Thursday, April 27, 2017

It's not elites vs. populists. It's cities vs. the countryside.


Across the West, from the U.K.'s Brexit to the rise of Donald Trump in the U.S., societies are dividing along similar fault lines. But we can't quite agree on how to describe it: Neoliberal centrists vs. antiliberal extremists? Elites vs. populists? Globalists vs. nationalists? The establishment vs. the working class?

Each of those dichotomies captures something about our present moment, but none of them gets at the fundamentals — the sociological core of what we're all living through, which is a growing socio-cultural chasm pitting the city and the countryside against each other.

In an important essay for The Washington Post, Will Wilkinson recently examined President Trump's consistent rhetorical hostility to cities and noted the salience of the urban-rural divide for understanding the outcome of the 2016 election. "The bigger, denser, and more diverse the city, the better Hillary Clinton did in November. But Trump prevailed everywhere else — in small cities, suburbs, exurbs, and beyond."

More @ The Week


  1. Someone was telling me in a debate that Jefferson considered we should maybe prevent cities from arising. And Aristotle warned how large cities are bad.

    And the UK has used "green zones" to protect its country side.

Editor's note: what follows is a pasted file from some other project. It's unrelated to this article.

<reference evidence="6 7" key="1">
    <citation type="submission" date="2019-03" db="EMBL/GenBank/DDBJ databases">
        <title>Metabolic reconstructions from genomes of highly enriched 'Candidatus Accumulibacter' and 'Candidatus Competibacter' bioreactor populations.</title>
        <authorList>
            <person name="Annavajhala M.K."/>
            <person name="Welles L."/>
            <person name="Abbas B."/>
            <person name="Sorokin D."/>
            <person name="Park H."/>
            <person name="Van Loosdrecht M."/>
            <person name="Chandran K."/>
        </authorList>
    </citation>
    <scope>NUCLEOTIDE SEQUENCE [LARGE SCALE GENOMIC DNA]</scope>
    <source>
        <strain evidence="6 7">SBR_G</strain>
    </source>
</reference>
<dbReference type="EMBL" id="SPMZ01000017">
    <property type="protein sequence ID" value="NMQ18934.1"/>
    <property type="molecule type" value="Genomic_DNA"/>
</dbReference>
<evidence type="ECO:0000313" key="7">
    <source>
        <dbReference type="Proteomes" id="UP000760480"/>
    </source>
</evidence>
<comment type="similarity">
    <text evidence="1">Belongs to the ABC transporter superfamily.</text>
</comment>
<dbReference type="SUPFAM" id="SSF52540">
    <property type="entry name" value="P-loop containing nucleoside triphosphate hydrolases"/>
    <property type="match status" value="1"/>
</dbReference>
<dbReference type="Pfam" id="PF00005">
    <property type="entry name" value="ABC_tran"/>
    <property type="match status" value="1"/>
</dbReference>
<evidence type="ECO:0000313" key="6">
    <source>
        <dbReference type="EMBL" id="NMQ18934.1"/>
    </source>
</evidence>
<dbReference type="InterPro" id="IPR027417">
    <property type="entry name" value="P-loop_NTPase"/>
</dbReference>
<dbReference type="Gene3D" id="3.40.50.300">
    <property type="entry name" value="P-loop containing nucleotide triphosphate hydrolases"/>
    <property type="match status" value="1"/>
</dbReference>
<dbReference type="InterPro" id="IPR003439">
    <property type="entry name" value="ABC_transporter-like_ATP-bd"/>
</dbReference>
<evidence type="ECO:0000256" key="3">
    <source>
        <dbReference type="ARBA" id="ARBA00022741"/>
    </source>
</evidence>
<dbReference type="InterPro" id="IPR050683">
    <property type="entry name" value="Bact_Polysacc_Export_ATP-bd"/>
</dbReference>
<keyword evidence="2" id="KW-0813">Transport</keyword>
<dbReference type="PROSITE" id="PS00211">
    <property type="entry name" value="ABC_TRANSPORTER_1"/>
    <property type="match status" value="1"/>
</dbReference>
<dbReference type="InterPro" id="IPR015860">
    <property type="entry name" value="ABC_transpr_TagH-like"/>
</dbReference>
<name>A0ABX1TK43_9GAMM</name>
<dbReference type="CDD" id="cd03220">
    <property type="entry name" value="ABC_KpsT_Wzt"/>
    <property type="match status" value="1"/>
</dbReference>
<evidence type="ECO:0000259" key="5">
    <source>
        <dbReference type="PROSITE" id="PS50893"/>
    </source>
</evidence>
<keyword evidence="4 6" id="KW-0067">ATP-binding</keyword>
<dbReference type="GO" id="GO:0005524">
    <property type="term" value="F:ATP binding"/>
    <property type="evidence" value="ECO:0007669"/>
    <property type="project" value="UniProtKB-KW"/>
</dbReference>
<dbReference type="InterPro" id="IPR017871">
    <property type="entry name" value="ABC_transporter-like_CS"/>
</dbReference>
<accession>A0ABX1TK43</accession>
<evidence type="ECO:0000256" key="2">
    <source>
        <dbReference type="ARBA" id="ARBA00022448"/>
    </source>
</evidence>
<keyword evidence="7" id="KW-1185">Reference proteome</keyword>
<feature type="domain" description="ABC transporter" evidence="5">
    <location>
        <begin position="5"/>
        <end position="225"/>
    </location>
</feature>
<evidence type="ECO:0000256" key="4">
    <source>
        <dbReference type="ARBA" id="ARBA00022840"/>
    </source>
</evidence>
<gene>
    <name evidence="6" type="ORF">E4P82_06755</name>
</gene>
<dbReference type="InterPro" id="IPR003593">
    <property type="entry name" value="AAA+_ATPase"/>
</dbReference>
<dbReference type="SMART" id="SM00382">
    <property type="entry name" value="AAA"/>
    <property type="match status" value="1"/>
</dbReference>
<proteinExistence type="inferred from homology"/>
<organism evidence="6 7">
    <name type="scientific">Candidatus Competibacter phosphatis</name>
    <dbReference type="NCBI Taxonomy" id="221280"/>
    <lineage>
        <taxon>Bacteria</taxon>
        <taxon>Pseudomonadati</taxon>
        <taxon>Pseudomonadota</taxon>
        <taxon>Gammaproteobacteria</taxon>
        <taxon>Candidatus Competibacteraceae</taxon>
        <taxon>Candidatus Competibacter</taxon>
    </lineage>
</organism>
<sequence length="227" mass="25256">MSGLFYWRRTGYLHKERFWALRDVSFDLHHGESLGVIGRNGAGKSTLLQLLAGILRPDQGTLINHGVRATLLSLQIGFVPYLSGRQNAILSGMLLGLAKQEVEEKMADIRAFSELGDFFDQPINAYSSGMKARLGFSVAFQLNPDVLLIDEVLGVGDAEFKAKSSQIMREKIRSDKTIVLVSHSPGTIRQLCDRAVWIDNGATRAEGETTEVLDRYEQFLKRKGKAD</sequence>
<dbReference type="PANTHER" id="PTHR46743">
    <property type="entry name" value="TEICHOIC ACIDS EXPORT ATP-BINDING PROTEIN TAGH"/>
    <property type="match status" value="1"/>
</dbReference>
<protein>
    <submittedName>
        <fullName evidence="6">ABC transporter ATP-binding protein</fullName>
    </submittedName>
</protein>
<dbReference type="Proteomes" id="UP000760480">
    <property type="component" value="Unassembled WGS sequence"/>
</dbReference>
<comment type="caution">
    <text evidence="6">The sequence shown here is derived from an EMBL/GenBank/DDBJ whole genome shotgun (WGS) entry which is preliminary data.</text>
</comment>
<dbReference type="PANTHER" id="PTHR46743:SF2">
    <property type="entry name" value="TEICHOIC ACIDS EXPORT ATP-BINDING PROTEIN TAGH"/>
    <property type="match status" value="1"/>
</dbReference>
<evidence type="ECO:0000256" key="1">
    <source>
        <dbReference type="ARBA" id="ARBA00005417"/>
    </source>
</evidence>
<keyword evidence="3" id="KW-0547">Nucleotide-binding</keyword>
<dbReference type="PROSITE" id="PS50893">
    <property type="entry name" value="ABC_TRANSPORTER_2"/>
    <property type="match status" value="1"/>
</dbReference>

I'd told you my vision: A booming Charleston, SC, and maybe other areas (Perhaps there's an argument for having 2 or 3 cities rather than only 1, in case of a bad hurricane or such.)

    But then keep everything else rural. So the economy develops in the centres but strict laws keep the rest rural.

    North Carolina had a county which limited individual lots to some huge size. I forget the details, but that would sure keep things rural.


    Libertarians say government shouldn't get involved, but we need to keep develop under control somewhat. So, very limited government involvement can be beneficial.

    Also, we should protect old churches and the like. It's good to keep a bit of history. Economic advancement isn't everything.

    1. Certainly and I couldn't find the county with a search, but it reminded me of my great grandfather who "divided land into smaller than normal size lots and sold them at reduced rates to enable the poor to be become homeowners."

    2. You're right. The poor would suffer. But there could be camp grounds, parks. And city housing can hold people. Cities have small lots.

      Charleston, SC, built some nice public housing:

      I guess whether "green zones" and the like are positive or negative depends on the situation. If something isn't done, SC is going to be one giant NYC before long. Or maybe it'll become more like Atlanta: Urban sprawl. Too many people!

      Things have a way of working out. I'm being overly dramatic. Everything has changed beyond my expectations, for the better, thanks to Trump. So, there's cause for a bit more hope... finally, I believe.

      Many people are repeating civic nationalist arguments now. If Trump went full Buchanan, the world would really wake up.

    3. Thanks.


      If Trump went full Buchanan, the world would really wake up.